Sunday, May 11, 2008


Boomsday, by Christopher Buckley
$11.19 in the Hansisgreat Gift Shop
ISBN: 0446697974
This is an hilarious and timely novel by the esteemed author of Thank You For Smoking. Not only is it very funny and creative, but it's filled with genuinely insightful political satire.
Cassandra, our young heroine, has been screwed by her parents and their entire generation. She's accepted to Yale only to find that her father has squandered her college fund on an expensive private jet. To pay for school, she joins the army and is soon stationed in Bosnia. 
When a visiting senator insists that she take him on a tour of the local town, their jeep drives across a landmine and the two are seriously injured. Cassandra is forced out of the army in disgrace for allowing the visiting official to be injured while under her protection. The senator, a controversial figure named Randy Jepperson, is considered a national hero after the injuries he sustains while in Cassandra's care.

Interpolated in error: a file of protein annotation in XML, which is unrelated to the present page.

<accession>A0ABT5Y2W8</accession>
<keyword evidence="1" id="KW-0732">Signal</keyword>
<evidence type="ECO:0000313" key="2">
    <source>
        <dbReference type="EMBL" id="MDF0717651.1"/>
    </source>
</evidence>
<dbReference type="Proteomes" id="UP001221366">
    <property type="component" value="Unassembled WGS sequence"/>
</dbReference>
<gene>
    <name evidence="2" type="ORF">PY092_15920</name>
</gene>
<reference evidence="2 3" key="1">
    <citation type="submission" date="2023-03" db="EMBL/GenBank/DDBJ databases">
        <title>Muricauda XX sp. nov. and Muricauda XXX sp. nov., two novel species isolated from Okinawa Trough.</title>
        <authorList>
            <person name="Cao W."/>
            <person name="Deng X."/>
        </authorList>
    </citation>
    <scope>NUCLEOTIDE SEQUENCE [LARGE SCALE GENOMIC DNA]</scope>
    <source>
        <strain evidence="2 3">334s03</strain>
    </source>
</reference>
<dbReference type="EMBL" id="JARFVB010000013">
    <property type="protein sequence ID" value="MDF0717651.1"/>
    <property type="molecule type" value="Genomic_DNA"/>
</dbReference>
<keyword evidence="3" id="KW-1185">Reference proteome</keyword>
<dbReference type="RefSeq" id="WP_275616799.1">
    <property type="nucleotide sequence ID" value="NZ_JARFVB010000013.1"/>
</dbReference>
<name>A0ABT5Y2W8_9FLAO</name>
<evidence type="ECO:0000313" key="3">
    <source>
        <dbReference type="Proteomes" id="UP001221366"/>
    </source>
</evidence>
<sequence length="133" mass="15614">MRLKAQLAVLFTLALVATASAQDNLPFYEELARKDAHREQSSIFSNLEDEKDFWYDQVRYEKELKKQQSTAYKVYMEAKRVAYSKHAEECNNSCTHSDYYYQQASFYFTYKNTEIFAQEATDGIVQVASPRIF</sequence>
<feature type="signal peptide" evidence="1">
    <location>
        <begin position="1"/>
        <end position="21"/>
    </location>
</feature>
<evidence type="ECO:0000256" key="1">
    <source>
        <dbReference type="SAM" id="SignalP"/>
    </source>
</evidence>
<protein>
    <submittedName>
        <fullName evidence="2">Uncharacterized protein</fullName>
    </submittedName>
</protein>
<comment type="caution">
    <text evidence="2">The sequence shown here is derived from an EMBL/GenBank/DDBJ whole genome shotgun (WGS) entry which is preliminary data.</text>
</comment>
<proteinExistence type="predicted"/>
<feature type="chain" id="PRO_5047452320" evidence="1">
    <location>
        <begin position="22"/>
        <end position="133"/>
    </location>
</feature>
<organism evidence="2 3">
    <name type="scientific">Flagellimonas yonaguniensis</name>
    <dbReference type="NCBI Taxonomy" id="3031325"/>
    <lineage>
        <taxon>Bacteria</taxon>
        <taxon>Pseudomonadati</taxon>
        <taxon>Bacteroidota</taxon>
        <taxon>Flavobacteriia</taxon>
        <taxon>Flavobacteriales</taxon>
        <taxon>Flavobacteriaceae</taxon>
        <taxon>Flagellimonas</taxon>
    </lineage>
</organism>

Feeling guilty for ruining her military career, he hires her to work for his public relations firm. This is where it starts to get interesting.
Cassandra is a blogger. When she suggests on her website that young people bomb country clubs to protest the government's misuse of Social Security money, she's shocked to find that a few indeed do just that. She's soon proposing even more dramatic action: that Baby Boomers should have to commit suicide at age 75. In exchange, they'll be given tax incentives and bonus retirement payments.
Her controversial plan soon thrusts Cassandra, and Senator Jepperson, into the national spotlight. Of course, she doesn't really want Baby Boomers to kill 
themselves: it's just a ploy to bring attention to the important issue of the generation gap and the American economy.
Most of the book's humor is derived from politicians who feign indignant over Cassandra's seemingly ridiculous plan. As the public realizes that this plan, though absurd, is the most sensible idea for balancing the social security budget proposed to date, they start to turn around on the issue.
This novel is always light and funny, but with a hidden agenda: there's always a dark purpose behind the laughter. The story had me hooked within a few pages, and was engaging to the end.
Highly recommended if you're looking for some comedy during an election year.

1 comment:

Anonymous said...

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